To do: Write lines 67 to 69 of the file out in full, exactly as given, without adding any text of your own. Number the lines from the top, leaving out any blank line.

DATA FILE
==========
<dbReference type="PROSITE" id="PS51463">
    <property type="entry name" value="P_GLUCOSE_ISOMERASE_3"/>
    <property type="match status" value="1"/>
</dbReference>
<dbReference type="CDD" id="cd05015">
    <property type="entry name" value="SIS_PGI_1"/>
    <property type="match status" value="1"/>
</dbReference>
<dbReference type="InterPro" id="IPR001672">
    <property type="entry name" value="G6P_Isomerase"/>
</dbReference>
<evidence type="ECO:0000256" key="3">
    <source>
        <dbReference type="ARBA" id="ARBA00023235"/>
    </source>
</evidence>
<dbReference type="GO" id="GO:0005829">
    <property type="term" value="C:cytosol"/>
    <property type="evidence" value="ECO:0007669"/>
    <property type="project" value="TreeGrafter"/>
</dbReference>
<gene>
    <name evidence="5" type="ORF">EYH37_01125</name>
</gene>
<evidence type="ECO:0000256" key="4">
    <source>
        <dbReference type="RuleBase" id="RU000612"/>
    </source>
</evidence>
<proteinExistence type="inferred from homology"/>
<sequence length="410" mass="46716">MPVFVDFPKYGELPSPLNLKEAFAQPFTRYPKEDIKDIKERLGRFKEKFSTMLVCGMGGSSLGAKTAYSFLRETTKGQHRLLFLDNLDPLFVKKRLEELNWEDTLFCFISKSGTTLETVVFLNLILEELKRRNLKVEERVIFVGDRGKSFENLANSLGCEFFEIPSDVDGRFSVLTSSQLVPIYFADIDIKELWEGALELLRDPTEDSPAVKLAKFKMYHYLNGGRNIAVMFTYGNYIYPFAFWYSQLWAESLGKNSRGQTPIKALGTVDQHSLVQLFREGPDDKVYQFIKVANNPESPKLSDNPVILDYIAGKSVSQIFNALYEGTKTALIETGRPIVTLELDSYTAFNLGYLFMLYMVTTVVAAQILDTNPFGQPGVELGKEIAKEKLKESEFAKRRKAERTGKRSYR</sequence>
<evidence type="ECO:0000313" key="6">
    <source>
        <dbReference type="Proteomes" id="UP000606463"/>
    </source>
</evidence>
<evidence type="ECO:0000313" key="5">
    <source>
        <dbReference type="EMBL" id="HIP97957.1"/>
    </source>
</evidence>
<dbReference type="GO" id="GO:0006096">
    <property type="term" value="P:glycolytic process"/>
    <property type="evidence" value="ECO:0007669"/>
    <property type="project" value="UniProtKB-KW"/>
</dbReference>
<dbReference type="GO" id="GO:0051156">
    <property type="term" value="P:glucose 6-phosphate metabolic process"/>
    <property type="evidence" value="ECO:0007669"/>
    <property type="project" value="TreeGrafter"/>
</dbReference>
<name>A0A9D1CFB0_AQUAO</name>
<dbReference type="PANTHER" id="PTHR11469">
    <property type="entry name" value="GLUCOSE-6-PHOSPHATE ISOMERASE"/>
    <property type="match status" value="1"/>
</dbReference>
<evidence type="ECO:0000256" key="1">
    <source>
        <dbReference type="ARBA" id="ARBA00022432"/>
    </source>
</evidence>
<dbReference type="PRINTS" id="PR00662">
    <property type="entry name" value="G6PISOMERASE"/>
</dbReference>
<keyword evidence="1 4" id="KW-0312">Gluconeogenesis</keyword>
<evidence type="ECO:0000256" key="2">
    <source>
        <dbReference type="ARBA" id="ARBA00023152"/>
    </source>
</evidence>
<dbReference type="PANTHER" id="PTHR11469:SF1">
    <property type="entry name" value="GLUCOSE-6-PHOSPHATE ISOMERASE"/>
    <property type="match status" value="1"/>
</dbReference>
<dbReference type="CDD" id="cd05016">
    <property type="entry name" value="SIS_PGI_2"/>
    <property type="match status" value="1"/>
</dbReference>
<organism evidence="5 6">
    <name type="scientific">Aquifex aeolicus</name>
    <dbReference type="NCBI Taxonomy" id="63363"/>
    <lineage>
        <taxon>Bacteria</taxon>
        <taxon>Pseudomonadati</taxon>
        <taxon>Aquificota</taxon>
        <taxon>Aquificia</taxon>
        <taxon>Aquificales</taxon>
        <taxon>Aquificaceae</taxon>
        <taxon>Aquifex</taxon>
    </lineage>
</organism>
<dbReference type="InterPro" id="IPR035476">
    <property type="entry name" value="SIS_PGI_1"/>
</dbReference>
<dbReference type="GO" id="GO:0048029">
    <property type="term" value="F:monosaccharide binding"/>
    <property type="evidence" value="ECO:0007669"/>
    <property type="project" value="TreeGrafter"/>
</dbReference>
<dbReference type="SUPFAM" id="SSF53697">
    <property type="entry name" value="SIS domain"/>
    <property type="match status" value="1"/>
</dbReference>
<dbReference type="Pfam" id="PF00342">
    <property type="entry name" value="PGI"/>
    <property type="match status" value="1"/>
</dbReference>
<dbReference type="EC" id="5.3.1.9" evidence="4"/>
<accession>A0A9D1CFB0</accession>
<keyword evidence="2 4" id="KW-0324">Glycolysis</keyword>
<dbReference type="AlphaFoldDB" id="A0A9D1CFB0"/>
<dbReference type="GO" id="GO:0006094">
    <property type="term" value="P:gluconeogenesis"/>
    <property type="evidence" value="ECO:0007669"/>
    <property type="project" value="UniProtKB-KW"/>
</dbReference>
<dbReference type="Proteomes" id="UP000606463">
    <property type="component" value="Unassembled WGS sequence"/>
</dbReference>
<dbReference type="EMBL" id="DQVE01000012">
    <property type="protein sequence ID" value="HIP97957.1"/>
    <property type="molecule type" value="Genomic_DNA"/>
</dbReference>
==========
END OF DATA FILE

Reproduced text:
    <source>
        <dbReference type="ARBA" id="ARBA00023152"/>
    </source>